The Miami Police Department building lost some letters on its sign.
"It was a wild and crazy night," Lt. Bill Schwartz said. "This building, built in 1976, shook like it was 1876."
In Weston, near Fort Lauderdale, Kim DuBois sat in her darkened house with her two children and husband, with the only light coming from the battery-powered pumpkin lantern they bought for Halloween.
"I could hear tiles coming off the roof," she said. "There are trees on cars and flooding at the end of our street."
In the snowbird enclave Marco Island, where only about 3,000 of the 15,000 residents were believed to have stayed for the storm, the streets were littered with damaged street signs, roofing shingles, awnings and fences.
The storm impressed even amateur hurricane chaser Josh Morgerman. A marketing executive from Los Angeles, Morgerman flew to Tampa on Saturday to meet the storm, left Naples as the eye passed and drove to Everglades City.
"It was very serene and there were birds flying," a wet and shivering Morgerman said. "And then when we got here and got out of the car, it was like a rocket went off."
A man in the Fort Lauderdale suburb of Coral Springs died when a tree fell on him. A woman in rural Collier County died when her roof collapsed on her or a tree fell on her roof. In Palm Beach County, a man went to move his van and was killed when debris smashed him into the windshield.
Also, an 83-year-old St. Johns County woman died in a weekend car crash while evacuating. A man in Collier County had a fatal heart attack while walking in the storm. An 82-year-old woman in Boyton Beach died after a sliding glass door in her living room fell on her as she looked out.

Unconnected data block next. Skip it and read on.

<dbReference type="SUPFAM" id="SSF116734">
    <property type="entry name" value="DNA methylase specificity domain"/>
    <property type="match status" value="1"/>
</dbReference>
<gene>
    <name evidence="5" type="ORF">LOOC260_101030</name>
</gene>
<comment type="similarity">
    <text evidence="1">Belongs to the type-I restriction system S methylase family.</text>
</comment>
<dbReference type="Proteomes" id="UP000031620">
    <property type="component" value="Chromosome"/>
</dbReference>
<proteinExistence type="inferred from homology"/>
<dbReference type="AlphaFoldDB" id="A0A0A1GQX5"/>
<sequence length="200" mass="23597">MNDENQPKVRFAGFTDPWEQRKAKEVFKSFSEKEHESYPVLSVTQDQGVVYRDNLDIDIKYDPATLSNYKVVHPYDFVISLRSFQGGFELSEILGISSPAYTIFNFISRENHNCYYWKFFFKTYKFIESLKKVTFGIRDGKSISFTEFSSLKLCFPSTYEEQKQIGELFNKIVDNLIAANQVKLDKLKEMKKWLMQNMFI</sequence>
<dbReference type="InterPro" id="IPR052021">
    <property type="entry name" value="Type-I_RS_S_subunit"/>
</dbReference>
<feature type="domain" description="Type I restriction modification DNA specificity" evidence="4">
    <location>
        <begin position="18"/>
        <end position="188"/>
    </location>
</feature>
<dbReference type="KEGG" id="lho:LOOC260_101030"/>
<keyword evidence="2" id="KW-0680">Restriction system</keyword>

Wilma also killed at least six people in Mexico and 13 others in Jamaica and Haiti as it made is way across the Caribbean.
In Cuba, rescuers used scuba gear, inflatable rafts and amphibious vehicles to pull nearly 250 people from their flooded homes in Havana after Wilma sent huge waves crashing into the capital city and swamped neighborhoods up to four blocks inland with 3 feet of water.
In Cancun, Mexico, troops and federal police moved in to control looting at stores and shopping centers ripped open by the hurricane, and hunger and frustration mounted among Mexicans and stranded tourists. President Vicente Fox announced plans to start evacuating some 30,000 frazzled tourists.
Wilma's arrival in Florida came five days after it astounded forecasters with terrifying Category 5 winds of 175 mph. At one point, it was the most intense storm -- as measured by internal barometric pressure -- on record in the Atlantic basin.
Wilma shared space in the Atlantic with Tropical Depression Alpha, which became the record-breaking 22nd named storm of the 2005 season. Alpha, which drenched Haiti and the Dominican Republic on Sunday, was not considered a threat to the United States.
President Bush, bitterly criticized for a sluggish response to Hurricane Katrina, signed a disaster declaration for hurricane-damaged areas and promised swift action to help Wilma's victims. The Federal Emergency Management Agency was prepared to send in dozens of military helicopters and 13.2 million ready-to-eat meals.
"We have prepositioned food, medicine, communications equipment, urban search-and-rescue teams," he said. "We will work closely with local and state authorities to respond to this hurricane."
National Guard units airlifted 12 patients from a Key West hospital, and other units were prepared to deliver food, water and other supplies to the Keys.
For a change, lack of air conditioning was not an immediate concern in the aftermath of a hurricane. The strong cold front that pushed Wilma through Florida was expected to send the wind-chill factor into the 40s Tuesday morning.
Associated Press writers Allen Breed in Naples, Erik Schelzig in Marathon, Melissa Trujillo in Fort Lauderdale, David Royse in Key West, and Ron Word, Adrian Sainz and Brent Kallestad in Miami contributed to this story.